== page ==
Padres seek spark with speedy callup Ruiz

July 13th, 2022

DENVER -- For weeks (months, really) the Padres have been scouring the trade market for outfield options.

But before they make a move ahead of the Aug. 2 Trade Deadline, they're going to get a good look at an intriguing internal option.

On Tuesday, San Diego selected the contract of outfielder Esteury Ruiz, the team's No. 28 prospect in the MLB Pipeline rankings, from Triple-A El Paso. Fellow outfielder Brent Rooker was optioned to El Paso, and right-hander Robert Suarez was transferred to the 60-day injured list to clear space on the roster for Ruiz.

"It's a dream come true," Ruiz said on Tuesday, through a team interpreter, before his MLB debut in the Padres’ 5-3 loss to the Rockies. "Obviously, it's something I've been looking forward to since I was a young kid. Getting this opportunity for my first callup -- it's a very exciting moment."

In 77 games between Double-A and Triple-A this season, Ruiz posted a slash line of .333/.467/.560, while leading the Minor Leagues with 60 stolen bases. He fits nicely into an area of need for the Padres, who have gotten minimal production from their outfielders this year. Entering play Tuesday, the Padres' .643 outfield OPS ranked 26th in the Majors.

Ruiz started in center field Tuesday night, batting eighth. He collected his first MLB hit in his first at-bat -- a line single to center in the second inning -- and his first RBI with a single to right field in the eighth. Ruiz was 2-for-4 but ran into a big out when he was caught stealing at third base with two outs in the eighth and the potential go-ahead run in the batter's box.

What can we expect from Ruiz?
His skill set is enticing, to say the least. Ruiz brings some truly elite speed and a knack for stealing bases. To go along with those 60 steals, he has been caught only nine times.

"It gives a little different dynamic to what we've been doing," said Padres manager Bob Melvin.

Of course, to steal bases, Ruiz first needs to reach base. That's been the biggest change in his game over the past year. He always has boasted those elite tools -- solid power to go along with his otherworldly speed.

But his breakout season has been predicated on a significant change in his plate discipline. Ruiz is striking out at a 17.4% clip this season, easily a career low. And he's walking at a 13.9% clip, easily a career high.

"It was mostly working on my posture, my batting stance in terms of trying to identify better pitches," Ruiz said. "That's helped me be able to have a little bit more success in being able to reach."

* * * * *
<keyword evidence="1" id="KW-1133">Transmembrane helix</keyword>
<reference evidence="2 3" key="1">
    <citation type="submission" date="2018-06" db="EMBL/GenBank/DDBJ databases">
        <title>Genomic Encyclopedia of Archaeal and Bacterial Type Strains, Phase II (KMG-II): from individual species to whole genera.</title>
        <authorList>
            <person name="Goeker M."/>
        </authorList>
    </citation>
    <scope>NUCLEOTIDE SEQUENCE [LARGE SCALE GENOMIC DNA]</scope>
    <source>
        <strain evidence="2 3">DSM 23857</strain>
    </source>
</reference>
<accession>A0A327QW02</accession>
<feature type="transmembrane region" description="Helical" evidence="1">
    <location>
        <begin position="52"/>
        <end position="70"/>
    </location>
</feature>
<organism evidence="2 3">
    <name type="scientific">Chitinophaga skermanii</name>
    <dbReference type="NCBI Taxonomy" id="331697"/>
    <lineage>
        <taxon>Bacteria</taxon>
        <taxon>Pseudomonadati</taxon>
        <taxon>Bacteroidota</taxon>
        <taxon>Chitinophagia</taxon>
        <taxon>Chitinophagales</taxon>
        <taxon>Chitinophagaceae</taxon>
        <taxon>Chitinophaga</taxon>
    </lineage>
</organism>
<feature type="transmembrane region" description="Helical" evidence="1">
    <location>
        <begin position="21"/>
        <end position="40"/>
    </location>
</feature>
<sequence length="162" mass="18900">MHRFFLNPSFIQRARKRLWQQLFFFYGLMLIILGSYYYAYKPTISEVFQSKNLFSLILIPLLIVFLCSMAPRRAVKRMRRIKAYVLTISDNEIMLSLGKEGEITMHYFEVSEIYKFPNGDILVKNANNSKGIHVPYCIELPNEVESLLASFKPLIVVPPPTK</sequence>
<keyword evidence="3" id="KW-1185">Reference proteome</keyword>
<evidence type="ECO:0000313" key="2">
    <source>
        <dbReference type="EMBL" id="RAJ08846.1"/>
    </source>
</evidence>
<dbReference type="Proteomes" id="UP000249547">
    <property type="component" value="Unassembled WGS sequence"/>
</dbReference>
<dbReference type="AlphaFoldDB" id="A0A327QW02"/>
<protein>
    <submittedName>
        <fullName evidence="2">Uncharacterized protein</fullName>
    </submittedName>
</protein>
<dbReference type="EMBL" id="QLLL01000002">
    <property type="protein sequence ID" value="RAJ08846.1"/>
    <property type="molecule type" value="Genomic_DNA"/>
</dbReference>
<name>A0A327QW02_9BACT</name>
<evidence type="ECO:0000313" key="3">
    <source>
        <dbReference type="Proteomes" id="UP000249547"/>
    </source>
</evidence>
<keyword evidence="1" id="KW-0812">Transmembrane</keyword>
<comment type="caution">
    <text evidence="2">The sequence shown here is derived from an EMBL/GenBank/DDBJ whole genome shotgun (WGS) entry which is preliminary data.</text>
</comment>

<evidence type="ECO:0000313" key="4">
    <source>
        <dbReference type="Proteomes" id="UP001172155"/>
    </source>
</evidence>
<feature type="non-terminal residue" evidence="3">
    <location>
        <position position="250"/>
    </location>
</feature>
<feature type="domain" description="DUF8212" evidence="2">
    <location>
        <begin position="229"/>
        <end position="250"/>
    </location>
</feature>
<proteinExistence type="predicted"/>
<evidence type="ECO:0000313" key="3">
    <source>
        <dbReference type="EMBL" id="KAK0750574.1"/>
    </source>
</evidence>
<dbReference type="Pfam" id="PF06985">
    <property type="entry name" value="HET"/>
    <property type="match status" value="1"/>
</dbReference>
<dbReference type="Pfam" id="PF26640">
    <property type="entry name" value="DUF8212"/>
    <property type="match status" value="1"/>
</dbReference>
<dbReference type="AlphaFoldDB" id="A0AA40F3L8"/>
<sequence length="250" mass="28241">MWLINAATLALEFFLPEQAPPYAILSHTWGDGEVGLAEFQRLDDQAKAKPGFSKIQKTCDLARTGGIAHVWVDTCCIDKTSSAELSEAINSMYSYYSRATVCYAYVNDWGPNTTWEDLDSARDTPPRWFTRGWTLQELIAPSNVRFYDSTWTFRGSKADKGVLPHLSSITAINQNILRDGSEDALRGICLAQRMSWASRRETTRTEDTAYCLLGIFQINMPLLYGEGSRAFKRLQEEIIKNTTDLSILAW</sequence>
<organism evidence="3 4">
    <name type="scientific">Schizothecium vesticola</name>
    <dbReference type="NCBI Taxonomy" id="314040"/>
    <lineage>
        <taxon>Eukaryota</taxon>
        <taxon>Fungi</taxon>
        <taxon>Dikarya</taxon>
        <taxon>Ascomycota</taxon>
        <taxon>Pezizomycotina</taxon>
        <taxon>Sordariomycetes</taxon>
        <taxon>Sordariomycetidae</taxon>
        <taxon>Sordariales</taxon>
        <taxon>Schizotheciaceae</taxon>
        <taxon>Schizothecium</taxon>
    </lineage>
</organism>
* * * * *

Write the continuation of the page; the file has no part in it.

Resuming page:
How does he fit, and where will he play?
It’s easy to envision something of a center-field platoon between the righty-hitting Ruiz and the lefty-hitting Trent Grisham. Ruiz has raked against left-handed pitching in the Minors this year, posting a 1.327 OPS.

But this opportunity might be more than that. Ruiz is capable of playing all three outfield positions, and there's clearly playing time available right now, with left fielder Jurickson Profar on the seven-day concussion IL.

When Profar returns, Ruiz might be relegated back into something of a platoon with Grisham. But he's also a viable pinch-hit option against lefties, and, perhaps most notably, a serious threat as a pinch-runner.

"It's something I've enjoyed since I was a kid," Ruiz said of his skill set as a baserunner. "It's just exciting to be on the basepaths, running around and creating opportunities."

What's next in the Padres’ outfield search?
No, the Padres won’t stand pat at the Deadline simply because Ruiz might get hot for a few weeks. But who knows? It might change the way they think of their outfield riddle.

Right now, the Padres are mulling a couple possibilities: They could trade for an outfielder capable of playing center -- perhaps a righty hitter who could platoon with Grisham and play a corner when Grisham starts. Or, if the Padres are content with their center-field options, they could search for a bat-first corner-outfield bopper.

Those two paths are not mutually exclusive. But the latter should be easier to find than the former.

No matter what happens, the Padres almost certainly will trade for an outfield bat of some sort. But Ruiz’s performance might swing the pendulum in one direction or the other.